Cross-Border Investment in US Industrial Real Estate Hit $14B in 2018

Together, Canada, China and Singapore accounted for roughly $10 billion of the investment volume, according to a new report by CBRE.

Foreign investors were behind 21 percent of the total industrial real estate investment volume in the U.S. in 2018, according to a recent CBRE report. The activity translated into an aggregate $14.4 billion in acquisitions.

Per the report, created with research from CBRE Research and Real Capital Analytics, the billions of dollars foreign investors spent on purchasing industrial assets in 2018 marked a 152.2 percent jump over the 2017 total. The massive increase can be attributed to several sizeable, entity-level deals. Looking at transactions through a multiyear lens, the numbers may vary widely, but the trajectory is the same—upward.

“Deal volume has increased by 68 percent for the past five years, even when excluding the large entity-level transactions,” Matthew Walaszek, senior research analyst with CBRE & report co-author, told Commercial Property Executive. “This is indicative of the strength of the industrial sector, as foreign capital sees logistics as a viable asset class.”

Big spenders in big towns

Canada was the top source of inbound capital into the U.S. industrial sector, with buyers from north of the border investing approximately $5.5 billion, which accounted for 39 percent of the total of cross-border industrial deals. China was a relatively close second, having spent roughly $4.5 billion on purchases, followed by Singapore’s $3.3 billion investment. Germany- and Switzerland-sourced investments accounted for an aggregate 3 percent of the total volume. Bahrain was active, with Investcorp increasing its U.S. footprint through the $300 million acquisition of a 4.5-million-square-foot national warehouse portfolio.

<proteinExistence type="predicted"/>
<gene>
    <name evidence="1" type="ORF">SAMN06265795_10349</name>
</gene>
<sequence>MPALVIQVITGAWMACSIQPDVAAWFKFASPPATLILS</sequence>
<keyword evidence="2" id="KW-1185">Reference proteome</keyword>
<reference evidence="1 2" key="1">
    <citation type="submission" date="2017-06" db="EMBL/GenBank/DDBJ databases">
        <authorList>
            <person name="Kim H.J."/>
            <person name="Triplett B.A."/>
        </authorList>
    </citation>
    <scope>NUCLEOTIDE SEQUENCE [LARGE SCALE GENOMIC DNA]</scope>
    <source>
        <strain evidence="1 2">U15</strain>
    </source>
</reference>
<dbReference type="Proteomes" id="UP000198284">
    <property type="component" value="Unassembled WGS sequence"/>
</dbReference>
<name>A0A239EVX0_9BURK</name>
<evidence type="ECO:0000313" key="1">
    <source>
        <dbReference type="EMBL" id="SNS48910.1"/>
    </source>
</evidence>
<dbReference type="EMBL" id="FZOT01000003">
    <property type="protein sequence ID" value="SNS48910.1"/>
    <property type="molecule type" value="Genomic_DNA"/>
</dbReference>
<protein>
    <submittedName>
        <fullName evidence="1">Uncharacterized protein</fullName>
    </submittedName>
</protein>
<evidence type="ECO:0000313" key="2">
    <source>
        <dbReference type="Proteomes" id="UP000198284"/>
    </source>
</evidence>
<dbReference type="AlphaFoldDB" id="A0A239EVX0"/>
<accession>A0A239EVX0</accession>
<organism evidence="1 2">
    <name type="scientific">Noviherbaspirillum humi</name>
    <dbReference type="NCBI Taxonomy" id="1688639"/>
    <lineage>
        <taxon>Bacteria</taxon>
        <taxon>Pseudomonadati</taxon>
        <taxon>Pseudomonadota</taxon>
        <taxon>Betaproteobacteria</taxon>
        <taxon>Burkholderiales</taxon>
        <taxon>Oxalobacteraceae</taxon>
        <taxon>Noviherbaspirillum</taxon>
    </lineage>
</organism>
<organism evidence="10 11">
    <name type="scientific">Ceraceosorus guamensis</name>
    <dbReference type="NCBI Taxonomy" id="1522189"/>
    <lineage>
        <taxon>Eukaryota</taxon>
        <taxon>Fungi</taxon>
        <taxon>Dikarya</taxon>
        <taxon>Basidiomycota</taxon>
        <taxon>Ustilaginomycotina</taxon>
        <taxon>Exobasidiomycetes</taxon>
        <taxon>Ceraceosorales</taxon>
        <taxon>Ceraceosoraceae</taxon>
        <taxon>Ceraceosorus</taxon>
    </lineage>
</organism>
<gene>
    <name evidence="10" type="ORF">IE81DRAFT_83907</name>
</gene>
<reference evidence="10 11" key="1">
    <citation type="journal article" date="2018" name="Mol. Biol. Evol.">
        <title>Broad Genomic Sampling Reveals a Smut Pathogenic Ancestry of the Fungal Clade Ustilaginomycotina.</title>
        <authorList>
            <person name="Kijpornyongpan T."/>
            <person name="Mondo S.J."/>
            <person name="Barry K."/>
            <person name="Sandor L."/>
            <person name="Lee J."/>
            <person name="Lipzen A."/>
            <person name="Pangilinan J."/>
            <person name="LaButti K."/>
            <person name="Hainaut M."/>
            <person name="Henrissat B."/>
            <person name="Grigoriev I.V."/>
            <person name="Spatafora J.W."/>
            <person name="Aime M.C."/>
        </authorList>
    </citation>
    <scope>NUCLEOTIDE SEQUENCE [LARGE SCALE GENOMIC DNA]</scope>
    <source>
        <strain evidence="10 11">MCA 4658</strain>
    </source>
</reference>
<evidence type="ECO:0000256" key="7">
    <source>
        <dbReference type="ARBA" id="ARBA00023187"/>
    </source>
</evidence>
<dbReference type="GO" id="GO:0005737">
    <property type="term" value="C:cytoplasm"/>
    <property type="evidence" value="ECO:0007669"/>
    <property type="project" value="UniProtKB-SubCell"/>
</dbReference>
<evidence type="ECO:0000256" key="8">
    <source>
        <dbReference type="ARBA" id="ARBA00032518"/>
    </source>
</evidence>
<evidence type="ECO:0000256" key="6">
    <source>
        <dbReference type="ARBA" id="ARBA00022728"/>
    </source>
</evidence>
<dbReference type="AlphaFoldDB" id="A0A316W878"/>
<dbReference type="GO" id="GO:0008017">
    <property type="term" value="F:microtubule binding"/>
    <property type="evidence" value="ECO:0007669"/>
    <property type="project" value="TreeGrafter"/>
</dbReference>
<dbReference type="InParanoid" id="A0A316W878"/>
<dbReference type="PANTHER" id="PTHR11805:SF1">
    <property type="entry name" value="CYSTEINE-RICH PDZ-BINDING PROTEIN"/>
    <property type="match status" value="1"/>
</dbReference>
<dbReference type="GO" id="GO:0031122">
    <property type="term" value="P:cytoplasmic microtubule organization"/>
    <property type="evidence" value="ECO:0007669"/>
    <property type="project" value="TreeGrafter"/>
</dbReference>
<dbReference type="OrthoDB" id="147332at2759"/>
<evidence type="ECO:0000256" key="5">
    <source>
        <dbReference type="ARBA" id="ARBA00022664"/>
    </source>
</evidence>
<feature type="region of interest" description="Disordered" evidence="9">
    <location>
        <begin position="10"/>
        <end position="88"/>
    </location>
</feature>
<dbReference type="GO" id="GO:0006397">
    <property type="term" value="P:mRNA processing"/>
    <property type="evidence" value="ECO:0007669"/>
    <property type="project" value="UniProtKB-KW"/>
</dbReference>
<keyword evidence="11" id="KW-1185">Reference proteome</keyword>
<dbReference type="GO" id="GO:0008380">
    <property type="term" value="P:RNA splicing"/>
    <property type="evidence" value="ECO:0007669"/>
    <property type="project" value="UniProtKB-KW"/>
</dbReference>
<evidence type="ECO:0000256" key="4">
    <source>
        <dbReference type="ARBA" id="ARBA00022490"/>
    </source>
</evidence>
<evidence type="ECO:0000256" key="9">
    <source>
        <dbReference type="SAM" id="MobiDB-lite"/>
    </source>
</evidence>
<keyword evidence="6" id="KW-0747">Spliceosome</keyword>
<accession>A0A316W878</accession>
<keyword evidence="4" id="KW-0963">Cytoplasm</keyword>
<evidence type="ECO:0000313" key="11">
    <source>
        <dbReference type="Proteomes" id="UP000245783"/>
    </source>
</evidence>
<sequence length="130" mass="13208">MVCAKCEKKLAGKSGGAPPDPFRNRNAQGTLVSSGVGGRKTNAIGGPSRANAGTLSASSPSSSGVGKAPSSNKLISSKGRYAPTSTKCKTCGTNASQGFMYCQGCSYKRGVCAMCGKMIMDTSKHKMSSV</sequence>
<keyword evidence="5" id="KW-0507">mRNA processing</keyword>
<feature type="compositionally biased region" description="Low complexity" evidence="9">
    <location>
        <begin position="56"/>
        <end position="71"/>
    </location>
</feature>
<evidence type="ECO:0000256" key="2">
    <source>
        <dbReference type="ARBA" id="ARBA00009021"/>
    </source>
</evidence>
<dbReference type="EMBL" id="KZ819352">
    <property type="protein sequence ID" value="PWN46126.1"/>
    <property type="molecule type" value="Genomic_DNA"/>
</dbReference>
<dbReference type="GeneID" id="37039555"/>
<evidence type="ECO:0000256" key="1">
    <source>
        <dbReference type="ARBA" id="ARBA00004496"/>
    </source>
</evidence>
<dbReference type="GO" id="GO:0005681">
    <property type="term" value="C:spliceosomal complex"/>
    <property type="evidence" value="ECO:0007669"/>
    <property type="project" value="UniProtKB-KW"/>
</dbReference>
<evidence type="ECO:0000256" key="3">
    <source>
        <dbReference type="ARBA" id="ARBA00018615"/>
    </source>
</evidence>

Los Angeles, the tightest industrial market in the country, was highest on foreign investors’ radar in 2018, recording $910.1 million in transactions. Dallas/Ft. Worth and Chicago followed with investments totaling $849.1 million and $618.4 million, respectively. Atlanta saw the fourth-highest amount of investments with $474.5 million. New York recorded the fifth highest cross-border industrial investment volume with transactions totaling $414.2 million.

Crystal ball

The foreign investment community’s strong attraction to the U.S. industrial sector is unlikely to end anytime soon. Although, the high level of acquisition activity may soon begin to dwindle.

“Looking ahead, industrial cross-border investment is not expected to match the huge volumes seen in recent years, given the significant amount of M&A activity that has occurred,” Walaszek said. “Nevertheless, there are strong indicators that foreign investors will continue to view industrial real estate as an attractive asset class, with secondary markets such as Columbus, Cincinnati, Denver and Kansas City seeing more investment.”

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